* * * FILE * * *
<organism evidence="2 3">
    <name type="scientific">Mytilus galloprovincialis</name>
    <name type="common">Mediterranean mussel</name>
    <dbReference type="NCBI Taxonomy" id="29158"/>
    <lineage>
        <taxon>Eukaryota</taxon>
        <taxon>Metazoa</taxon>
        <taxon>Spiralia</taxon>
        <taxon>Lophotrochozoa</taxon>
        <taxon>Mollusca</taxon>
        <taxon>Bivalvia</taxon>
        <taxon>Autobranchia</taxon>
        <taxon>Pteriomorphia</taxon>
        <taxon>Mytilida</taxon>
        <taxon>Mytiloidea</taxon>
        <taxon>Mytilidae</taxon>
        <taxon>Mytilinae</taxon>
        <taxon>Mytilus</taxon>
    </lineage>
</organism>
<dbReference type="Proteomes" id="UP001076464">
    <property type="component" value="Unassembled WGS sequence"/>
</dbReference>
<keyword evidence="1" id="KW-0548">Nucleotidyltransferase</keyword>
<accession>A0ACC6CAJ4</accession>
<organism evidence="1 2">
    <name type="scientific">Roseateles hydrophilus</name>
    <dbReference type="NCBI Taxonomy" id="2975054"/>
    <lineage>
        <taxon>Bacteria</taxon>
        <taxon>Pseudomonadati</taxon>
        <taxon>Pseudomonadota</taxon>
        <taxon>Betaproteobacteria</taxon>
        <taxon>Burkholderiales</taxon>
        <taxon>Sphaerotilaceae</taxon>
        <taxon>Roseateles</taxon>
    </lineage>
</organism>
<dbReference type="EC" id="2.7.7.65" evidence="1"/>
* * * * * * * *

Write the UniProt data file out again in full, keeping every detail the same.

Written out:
<organism evidence="2 3">
    <name type="scientific">Mytilus galloprovincialis</name>
    <name type="common">Mediterranean mussel</name>
    <dbReference type="NCBI Taxonomy" id="29158"/>
    <lineage>
        <taxon>Eukaryota</taxon>
        <taxon>Metazoa</taxon>
        <taxon>Spiralia</taxon>
        <taxon>Lophotrochozoa</taxon>
        <taxon>Mollusca</taxon>
        <taxon>Bivalvia</taxon>
        <taxon>Autobranchia</taxon>
        <taxon>Pteriomorphia</taxon>
        <taxon>Mytilida</taxon>
        <taxon>Mytiloidea</taxon>
        <taxon>Mytilidae</taxon>
        <taxon>Mytilinae</taxon>
        <taxon>Mytilus</taxon>
    </lineage>
</organism>
<dbReference type="Proteomes" id="UP001076464">
    <property type="component" value="Unassembled WGS sequence"/>
</dbReference>
<keyword evidence="1" id="KW-0548">Nucleotidyltransferase</keyword>
<accession>A0ACC6CAJ4</accession>
<organism evidence="1 2">
    <name type="scientific">Roseateles hydrophilus</name>
    <dbReference type="NCBI Taxonomy" id="2975054"/>
    <lineage>
        <taxon>Bacteria</taxon>
        <taxon>Pseudomonadati</taxon>
        <taxon>Pseudomonadota</taxon>
        <taxon>Betaproteobacteria</taxon>
        <taxon>Burkholderiales</taxon>
        <taxon>Sphaerotilaceae</taxon>
        <taxon>Roseateles</taxon>
    </lineage>
</organism>
<dbReference type="EC" id="2.7.7.65" evidence="1"/>